There's a speculative realism reading group at UB now, and the graduate students have asked me to join them. The first book they've selected is Meillassoux's After Finitude. It's a fine and logical starting point. Needless to say, Meillassoux makes some fascinating arguments, and I find the impetus of his project, at least as I understand it, to be significant. I will say that in reading the book it sometimes feels as though the "great outdoors" that he's found puts us hip deep in mud. That is, the interlocutors he constructs and then addresses raise some very pedantic points. I put this stylistic/rhetorical effect down to a clear difference in audience. I'm not a philosopher. I am not Meillassoux's audience. I can read and understand his argument. I just think the concerns he addresses (as valid and important as those concerns may be for some) aren't particularly concerning to me. I believe it is this rhetorical effect that primarily produces the ambivalence I have towards his argument. Put in more general terms, if you witness an argument between two people over an issue in which you have little or no stake, it's hard to have a strong opinion, especially when neither has taken up the task of trying to convince you.
However, when I set aside this rhetorical/methodological disconnect (which I think is one of the things you have to strive to do when reading across disciplines), there are many interesting points. He makes a very keen point in recognizing the importance of moving beyond both metaphysics and fideism, the exigency for which is perhaps best witnessed in American political discourse. And, as his use of the example of ancestral knowledge (i.e. scientific knowledge of a world prior to humans) suggests, the humanities face a challenge in rethinking their relationship to the sciences. Correlationism, which can only insist that scientific knowledge is only knowledge for us rather than knowledge about an external world, is essentially shut off from the scientific world. While I would not suggest that the humanities should be secondary to the sciences, if we are to be in conversations about science and technology, we cannot shut ourselves off from them either. As such, what is required is a way to speak about a world that is real (and hence not falling into fideism, where everything is a matter of belief) without being essentialist (and thus returning to metaphysical dogmatism).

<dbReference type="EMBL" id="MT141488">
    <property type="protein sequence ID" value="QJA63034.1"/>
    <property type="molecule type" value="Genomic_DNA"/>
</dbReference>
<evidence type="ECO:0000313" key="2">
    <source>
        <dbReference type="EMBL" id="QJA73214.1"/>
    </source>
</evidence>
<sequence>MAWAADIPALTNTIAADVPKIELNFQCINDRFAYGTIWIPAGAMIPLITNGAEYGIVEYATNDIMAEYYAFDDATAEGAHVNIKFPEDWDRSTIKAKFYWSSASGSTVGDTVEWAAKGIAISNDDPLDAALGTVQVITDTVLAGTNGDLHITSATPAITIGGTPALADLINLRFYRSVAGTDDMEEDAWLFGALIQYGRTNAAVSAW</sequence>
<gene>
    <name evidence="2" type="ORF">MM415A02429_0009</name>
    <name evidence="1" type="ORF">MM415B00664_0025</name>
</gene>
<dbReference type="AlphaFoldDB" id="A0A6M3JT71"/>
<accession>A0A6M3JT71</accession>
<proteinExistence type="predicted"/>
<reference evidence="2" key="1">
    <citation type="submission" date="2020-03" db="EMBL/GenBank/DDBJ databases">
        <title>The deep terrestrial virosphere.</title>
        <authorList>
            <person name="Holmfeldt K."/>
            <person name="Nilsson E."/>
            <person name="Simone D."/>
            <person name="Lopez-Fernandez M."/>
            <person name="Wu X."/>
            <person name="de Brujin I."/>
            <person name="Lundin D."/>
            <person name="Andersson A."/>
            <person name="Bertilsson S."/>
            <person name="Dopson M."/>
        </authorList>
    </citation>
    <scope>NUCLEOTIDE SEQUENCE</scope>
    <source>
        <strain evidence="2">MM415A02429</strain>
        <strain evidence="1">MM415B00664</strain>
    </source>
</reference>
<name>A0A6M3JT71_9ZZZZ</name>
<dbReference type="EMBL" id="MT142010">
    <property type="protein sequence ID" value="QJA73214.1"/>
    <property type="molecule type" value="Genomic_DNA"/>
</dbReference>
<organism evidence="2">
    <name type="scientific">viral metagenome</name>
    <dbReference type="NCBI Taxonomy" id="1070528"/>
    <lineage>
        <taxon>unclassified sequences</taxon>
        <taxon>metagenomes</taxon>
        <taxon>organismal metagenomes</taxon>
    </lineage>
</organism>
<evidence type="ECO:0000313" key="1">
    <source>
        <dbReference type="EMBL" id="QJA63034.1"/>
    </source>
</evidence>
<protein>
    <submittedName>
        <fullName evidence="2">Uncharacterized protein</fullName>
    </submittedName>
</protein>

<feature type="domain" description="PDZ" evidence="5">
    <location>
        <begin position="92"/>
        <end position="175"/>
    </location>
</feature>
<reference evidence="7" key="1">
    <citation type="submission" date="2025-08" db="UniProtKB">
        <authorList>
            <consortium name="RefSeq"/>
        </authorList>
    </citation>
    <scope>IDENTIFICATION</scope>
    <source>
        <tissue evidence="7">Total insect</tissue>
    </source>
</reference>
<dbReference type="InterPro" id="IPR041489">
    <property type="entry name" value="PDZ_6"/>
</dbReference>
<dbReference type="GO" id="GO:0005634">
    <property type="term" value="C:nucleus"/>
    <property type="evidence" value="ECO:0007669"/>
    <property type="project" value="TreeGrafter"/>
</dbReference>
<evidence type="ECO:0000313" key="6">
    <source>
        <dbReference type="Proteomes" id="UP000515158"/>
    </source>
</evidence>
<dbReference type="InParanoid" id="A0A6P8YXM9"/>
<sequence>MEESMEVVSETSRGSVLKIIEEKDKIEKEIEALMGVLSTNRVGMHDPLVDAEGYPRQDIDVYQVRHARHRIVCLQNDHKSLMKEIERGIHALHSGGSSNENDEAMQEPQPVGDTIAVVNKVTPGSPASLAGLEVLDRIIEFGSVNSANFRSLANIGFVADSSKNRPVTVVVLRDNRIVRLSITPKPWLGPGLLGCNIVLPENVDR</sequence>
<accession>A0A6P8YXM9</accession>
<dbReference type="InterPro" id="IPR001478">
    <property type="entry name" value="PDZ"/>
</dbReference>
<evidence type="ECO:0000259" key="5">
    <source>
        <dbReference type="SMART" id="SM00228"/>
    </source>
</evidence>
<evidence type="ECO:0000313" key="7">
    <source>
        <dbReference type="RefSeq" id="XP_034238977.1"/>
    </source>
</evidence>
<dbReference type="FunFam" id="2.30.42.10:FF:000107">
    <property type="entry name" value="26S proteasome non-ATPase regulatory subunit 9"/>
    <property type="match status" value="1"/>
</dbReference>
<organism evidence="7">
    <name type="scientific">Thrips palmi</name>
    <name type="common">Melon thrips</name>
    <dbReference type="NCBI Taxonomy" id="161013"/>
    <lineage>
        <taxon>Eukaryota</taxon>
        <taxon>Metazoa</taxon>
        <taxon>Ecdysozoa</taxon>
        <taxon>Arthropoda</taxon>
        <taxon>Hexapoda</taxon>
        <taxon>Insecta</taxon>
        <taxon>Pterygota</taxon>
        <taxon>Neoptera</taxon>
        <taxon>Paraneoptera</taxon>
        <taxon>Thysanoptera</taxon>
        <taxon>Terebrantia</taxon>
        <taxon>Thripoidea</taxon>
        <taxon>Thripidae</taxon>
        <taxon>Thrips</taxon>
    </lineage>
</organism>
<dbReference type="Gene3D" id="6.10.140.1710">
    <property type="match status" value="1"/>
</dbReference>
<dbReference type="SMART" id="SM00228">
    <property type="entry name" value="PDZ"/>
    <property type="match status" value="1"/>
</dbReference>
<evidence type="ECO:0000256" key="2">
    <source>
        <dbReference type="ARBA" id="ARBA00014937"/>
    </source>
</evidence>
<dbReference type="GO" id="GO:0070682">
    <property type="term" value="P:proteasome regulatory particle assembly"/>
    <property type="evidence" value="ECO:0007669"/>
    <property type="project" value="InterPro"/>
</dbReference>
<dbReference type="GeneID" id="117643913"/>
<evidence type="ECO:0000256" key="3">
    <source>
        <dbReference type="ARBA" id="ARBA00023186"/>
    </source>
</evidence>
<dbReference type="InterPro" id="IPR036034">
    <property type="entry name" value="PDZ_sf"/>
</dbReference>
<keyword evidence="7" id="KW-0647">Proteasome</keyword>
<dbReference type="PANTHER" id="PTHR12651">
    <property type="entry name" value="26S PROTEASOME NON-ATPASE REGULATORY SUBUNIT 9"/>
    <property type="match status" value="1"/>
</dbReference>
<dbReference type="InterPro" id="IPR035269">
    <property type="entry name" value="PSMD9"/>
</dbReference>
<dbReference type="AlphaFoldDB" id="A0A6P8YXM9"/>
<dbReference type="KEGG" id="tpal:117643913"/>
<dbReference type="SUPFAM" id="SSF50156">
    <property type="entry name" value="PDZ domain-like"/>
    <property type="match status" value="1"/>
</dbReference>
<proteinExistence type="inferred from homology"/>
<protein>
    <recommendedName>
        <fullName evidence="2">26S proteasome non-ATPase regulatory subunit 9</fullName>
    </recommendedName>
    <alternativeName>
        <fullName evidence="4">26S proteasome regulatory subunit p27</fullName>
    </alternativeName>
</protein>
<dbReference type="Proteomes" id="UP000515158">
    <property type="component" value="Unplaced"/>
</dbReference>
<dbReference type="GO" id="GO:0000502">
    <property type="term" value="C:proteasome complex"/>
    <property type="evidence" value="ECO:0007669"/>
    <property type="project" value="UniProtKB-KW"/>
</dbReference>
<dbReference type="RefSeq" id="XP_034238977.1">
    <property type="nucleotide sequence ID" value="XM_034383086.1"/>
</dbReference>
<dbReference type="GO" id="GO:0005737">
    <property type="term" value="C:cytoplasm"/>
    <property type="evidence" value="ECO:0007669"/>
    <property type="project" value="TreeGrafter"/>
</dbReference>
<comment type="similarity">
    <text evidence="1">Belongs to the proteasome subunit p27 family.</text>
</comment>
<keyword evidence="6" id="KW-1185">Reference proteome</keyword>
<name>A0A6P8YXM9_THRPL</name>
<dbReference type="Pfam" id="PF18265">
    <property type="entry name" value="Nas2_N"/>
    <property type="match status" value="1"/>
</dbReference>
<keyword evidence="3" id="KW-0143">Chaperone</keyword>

Though there are certainly key differences, on this general level, the work I was doing in The Two Virtuals was similar, though there I was more in conversation with Manuel DeLanda. In Intensive Science and Virtual Philosophy DeLanda identifies himself and Deleuze as realist philosophers, that is, "philosophers who grant reality full autonomy from the human mind, disregarding the difference between the observable and the unobservable, and the anthropocentrism this distinction implies." Delanda's book takes up the project of describing a non-essentialist reality.
One of the issues in my book, on which I continue to work, is what I might call, in reference to Meillassoux, "ancestral rhetoric." For Meillassoux, ancestral refers to "any reality anterior to the emergence of the human species" (about 2 million BCE). This is a reference to homo habilis, the first in the homo genus. For Meillassoux's purpose the particular dividing line isn't the issue; he just wants to point to something that is clearly before correlation is possible. In thinking about ancestral rhetoric, that dividing line is more curious. Is it the 200K years of homo sapien sapien? The maybe 70K years of symbolic action? The conventional rhetorician is limited to symbolic action; Meillassoux's correlationist might extend correlation to an era prior to that. At least some probably would, though that begs the question of what is being correlated. Either way, the result is that rhetoric remains intersubjective. With this intersubjectivity and without a metaphysical absolute to govern its truth, communication become fideist: a matter of belief within a discourse community. Ancestral rhetoric would indicate rhetorical practices in the absence of correlation and suggest that rhetoric does not rely upon correlation in order to exist (any more than any other object in the world does). Rhetoric then becomes something that exists in the world, an object among objects, rather than some correlationist ephemera.
Why would this (i.e. a speculative rhetoric) be significant? As Latour points out so eloquently, so many of our "social" issues are also "technoscientific:" medicine, environment, communications, education, finance, and so on. They are all hybrids. However, if we are stuck in correlationism, we have not productive way of engaging technology and science; we have no basis for establishing a conversation beyond fideism. If rhetoric is "in-itself" rather than "for us" then it becomes an object (or objects) with which we must contend in composing someting that is not simply agreed upon (or not) intersubjectively. Here is where an object-oriented democratic rhetoric might begin.